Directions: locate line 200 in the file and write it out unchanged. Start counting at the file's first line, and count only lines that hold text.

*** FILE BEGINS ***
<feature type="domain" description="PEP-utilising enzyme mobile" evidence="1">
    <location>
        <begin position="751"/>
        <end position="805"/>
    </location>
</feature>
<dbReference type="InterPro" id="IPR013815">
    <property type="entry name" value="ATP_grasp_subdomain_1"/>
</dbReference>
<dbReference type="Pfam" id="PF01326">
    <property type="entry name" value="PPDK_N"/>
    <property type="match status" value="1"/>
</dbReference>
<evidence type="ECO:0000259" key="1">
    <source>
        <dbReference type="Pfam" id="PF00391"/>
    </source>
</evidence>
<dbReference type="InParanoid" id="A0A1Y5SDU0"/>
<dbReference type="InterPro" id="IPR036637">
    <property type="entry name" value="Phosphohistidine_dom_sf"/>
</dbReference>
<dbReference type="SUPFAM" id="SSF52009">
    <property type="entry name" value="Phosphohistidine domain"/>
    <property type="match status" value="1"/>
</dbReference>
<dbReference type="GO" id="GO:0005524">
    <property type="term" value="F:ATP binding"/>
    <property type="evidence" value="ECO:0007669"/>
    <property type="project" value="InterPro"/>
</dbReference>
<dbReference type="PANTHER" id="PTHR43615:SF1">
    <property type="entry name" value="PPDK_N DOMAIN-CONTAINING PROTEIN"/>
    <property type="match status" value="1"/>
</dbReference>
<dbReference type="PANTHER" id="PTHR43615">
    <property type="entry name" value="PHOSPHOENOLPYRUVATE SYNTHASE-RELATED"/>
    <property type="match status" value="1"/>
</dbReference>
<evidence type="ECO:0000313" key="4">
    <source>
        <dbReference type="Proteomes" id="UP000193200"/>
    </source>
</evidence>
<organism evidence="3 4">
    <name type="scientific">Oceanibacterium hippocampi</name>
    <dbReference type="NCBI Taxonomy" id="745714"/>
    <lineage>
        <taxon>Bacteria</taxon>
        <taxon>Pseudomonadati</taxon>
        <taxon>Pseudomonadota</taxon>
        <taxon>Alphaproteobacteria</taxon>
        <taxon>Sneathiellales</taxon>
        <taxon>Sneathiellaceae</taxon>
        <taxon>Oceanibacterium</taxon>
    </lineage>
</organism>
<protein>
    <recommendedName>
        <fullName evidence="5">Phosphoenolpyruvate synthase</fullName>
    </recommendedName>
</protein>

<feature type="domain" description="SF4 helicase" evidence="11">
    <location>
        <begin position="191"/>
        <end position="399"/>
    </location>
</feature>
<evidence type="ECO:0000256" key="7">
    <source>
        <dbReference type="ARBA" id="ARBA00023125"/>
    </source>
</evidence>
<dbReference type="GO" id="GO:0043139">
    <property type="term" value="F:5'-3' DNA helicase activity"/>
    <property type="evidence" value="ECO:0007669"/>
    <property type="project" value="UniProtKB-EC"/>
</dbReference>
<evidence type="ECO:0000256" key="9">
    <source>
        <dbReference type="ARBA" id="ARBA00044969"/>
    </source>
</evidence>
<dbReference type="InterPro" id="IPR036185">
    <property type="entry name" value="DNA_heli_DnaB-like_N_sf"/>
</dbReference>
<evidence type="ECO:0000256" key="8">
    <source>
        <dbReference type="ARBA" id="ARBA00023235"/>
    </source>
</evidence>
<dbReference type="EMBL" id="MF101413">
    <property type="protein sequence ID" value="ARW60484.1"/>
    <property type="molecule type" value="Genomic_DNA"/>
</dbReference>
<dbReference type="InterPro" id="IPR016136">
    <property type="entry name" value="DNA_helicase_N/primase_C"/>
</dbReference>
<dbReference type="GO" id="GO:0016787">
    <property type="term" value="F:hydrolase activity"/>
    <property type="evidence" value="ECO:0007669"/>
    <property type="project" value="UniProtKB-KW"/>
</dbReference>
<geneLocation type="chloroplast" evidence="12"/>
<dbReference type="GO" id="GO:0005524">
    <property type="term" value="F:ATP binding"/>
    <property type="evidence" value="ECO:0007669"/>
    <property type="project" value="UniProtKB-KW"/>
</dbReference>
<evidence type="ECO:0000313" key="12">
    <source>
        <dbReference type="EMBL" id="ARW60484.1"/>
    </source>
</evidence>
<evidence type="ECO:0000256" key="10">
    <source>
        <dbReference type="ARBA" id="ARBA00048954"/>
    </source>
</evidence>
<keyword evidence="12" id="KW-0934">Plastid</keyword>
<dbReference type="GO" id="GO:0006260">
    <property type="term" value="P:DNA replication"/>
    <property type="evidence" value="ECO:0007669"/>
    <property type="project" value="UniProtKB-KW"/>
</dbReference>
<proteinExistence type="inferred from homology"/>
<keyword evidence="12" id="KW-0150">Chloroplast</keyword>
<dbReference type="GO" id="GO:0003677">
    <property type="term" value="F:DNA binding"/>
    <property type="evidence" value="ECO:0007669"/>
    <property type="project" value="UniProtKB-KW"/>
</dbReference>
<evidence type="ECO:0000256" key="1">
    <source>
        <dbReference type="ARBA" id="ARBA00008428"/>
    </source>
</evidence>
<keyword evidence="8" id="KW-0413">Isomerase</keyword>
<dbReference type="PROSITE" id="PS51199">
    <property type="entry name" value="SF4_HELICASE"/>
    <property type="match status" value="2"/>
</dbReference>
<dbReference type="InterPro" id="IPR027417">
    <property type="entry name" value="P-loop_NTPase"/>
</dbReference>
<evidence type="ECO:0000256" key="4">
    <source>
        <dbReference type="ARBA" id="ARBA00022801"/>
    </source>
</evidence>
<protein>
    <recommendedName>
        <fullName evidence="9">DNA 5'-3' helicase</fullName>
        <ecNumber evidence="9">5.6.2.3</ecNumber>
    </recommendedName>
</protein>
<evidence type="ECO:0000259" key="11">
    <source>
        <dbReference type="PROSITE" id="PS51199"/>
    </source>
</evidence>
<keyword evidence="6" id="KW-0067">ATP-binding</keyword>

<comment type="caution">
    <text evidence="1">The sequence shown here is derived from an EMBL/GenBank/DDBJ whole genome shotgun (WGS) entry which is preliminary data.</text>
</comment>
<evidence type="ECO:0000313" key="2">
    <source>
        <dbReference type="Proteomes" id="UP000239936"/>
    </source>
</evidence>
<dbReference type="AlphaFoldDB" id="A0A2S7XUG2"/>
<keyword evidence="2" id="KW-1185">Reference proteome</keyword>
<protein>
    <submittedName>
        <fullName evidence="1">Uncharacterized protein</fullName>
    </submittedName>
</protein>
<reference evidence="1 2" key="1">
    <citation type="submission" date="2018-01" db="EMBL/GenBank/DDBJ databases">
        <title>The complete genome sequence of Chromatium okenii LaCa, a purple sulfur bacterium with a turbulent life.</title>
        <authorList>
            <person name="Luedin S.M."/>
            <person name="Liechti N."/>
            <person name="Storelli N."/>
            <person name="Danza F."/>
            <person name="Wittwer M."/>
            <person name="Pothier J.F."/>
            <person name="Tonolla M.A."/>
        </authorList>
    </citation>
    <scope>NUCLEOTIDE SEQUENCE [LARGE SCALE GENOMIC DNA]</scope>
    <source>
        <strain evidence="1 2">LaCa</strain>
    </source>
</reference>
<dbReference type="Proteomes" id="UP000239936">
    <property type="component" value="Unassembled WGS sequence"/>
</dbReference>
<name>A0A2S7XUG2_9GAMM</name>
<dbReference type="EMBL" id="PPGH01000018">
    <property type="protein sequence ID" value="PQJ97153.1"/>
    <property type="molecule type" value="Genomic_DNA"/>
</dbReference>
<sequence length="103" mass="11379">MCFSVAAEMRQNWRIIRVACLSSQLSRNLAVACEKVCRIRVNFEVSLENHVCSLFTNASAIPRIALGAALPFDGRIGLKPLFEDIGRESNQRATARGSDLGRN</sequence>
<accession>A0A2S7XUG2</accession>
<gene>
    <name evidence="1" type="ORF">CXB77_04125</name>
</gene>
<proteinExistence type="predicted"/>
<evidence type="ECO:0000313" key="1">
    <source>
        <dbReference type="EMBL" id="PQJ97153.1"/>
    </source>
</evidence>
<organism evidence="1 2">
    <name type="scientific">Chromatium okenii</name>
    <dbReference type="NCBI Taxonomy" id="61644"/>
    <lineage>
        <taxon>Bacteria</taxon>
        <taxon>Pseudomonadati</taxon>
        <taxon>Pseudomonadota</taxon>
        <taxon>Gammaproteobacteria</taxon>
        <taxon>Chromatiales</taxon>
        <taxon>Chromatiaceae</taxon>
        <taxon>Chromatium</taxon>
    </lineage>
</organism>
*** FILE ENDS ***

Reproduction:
<dbReference type="EMBL" id="PPGH01000018">